Music For Thanksgiving
Page Created: 11/26/2000 Page Last Updated: 11/02/2019 19:50
The National Thanksgiving Proclamations
The first official Thanksgiving Proclamation made by the American colonies who rebelled against the Crown of England was issued by the Continental Congress in 1777. Six national Proclamations of Thanksgiving were issued in the first thirty years after the founding of the United States of America as an independent federation of States. President George Washington issued two, President John Adams issued two, President Thomas Jefferson made none and President James Madison issued two. In 1789 Washington designated a national thanksgiving holiday for the newly ratified Constitution, specifically so that that the people may thank God for "affording them an opportunity peaceably to establish a form of government for their safety and happiness" and for having "been enabled to establish constitutions of government for our safety and happiness, and particularly the national One now lately instituted, for the civil and religious liberty with which we are blessed..."
After 1815 there were no more Thanksgiving Proclamations until the Presidency of Lincoln, who made two during the Civil War.
He declared Thanksgiving a Federal holiday as a "prayerful day of Thanksgiving" on the last Thursday in November.
Since then every U.S. President has always made an official Thanksgiving Proclamation on behalf of the nation. President Franklin D. Roosevelt set the date for Thanksgiving to the fourth Thursday of November in 1939 (approved by Congress in 1941).
Music To Listen To
- Amazing Grace - "Amazing Grace" is a well-known Christian hymn. The words were written late in 1772 by Englishman John Newton. They first appeared in print in Newton's Olney Hymns (1779), which he worked on with William Cowper.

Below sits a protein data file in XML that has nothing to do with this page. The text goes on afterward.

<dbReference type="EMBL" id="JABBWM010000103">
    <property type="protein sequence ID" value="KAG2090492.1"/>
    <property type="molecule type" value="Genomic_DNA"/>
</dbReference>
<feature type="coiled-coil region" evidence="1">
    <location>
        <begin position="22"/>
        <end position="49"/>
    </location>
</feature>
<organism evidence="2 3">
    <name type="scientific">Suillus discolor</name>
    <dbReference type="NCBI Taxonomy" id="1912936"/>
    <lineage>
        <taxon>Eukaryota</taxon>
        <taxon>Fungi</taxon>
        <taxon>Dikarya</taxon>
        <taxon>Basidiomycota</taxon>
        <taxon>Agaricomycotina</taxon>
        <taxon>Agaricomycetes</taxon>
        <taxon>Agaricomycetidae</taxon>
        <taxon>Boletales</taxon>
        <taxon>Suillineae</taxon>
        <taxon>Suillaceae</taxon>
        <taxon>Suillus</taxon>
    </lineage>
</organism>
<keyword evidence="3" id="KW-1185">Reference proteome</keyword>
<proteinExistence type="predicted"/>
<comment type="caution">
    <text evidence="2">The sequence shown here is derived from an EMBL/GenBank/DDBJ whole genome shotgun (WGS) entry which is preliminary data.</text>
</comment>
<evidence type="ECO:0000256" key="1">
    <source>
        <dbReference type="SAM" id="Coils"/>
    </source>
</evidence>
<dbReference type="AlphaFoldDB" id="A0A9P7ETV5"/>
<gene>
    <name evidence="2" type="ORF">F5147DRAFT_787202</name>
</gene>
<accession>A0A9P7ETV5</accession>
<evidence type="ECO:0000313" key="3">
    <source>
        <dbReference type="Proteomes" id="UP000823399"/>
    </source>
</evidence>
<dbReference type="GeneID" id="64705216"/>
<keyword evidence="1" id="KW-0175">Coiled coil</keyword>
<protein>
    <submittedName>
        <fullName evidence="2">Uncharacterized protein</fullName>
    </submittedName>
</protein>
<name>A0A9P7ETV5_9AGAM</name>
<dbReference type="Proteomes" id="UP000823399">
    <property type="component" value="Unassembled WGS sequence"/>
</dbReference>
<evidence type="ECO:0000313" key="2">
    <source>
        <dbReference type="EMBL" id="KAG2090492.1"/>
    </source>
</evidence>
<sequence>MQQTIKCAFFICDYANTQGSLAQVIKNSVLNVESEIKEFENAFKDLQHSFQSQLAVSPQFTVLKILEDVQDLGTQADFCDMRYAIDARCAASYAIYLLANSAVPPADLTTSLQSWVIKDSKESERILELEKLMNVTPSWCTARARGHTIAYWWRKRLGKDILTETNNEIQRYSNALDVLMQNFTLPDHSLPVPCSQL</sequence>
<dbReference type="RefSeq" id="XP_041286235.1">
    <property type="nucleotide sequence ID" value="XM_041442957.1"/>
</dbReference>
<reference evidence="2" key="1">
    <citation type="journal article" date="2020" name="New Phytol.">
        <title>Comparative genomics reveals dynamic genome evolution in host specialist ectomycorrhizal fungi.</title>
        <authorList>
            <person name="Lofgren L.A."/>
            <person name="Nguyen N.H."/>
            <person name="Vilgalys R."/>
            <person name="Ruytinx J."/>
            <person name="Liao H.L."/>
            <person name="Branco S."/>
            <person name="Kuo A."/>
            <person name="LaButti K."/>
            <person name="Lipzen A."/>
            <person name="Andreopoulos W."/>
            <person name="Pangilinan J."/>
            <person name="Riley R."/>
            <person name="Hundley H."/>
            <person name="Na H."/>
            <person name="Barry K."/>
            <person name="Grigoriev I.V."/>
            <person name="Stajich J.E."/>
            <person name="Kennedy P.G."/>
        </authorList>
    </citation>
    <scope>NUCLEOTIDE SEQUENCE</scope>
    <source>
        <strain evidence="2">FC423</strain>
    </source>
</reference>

- Amazing Grace Johnny Cash
- A Mighty Fortress - The best known of Martin Luther's hymns. Luther wrote the words and composed the melody sometime between 1527-1529. It has been translated into English at least seventy times and also into many other languages. The words are a paraphrase of Psalm 46. The most popular English version, "A mighty fortress is our God, a bulwark never failing," was translated by Frederick H. Hedge in 1853.
- American Patrol
- Autumn Leaves - A much-recorded popular song. Originally a 1945 French song "Les feuilles mortes" (literally "Dead Leaves") with music by Joseph Kosma and lyrics by poet Jacques Prévert, English lyrics were written in 1949 by the American songwriter Johnny Mercer. It has become a pop standard and a jazz standard in both languages, and as an instrumental.
- Autum Time - Comes Autumn Time is a concert overture by Leo Sowerby. Composed in 1916, it was introduced by the New York Symphony Society, under the baton of Walter Damrosch, in 1918. The piece is one of Sowerby's most popular, and was inspired by a poem by Bliss Carman entitled "Autumn".
- Blue Danube
- Circle Of Life
- Colors Of The Wind - "Colors of the Wind" by composer Alan Menken and lyricist Stephen Schwartz was the 1995 Oscar-winner for Best Original Song from the Disney animated feature film Pocahontas. It also won the Golden Globe in the same category as well as the Grammy Award for Best Song Written for a Movie. The song poetically presents the Native American viewpoint that the earth is a living entity where mankind is connected to everything in nature.
- Come Ye Thankful - The modern British tradition of celebrating Harvest Festival in churches began in 1843, when the Reverend Robert Hawker invited parishioners to a special thanksgiving service at his church at Morwenstow in Cornwall. Victorian hymns such as "We plough the fields and scatter", "Come ye thankful people, come" and "All things bright and beautiful" helped popularize his idea of harvest festival and spread the annual custom of decorating churches with home-grown produce for the Harvest Festival service.
- Dont Worry Be Happy
- Faith Of Our Fathers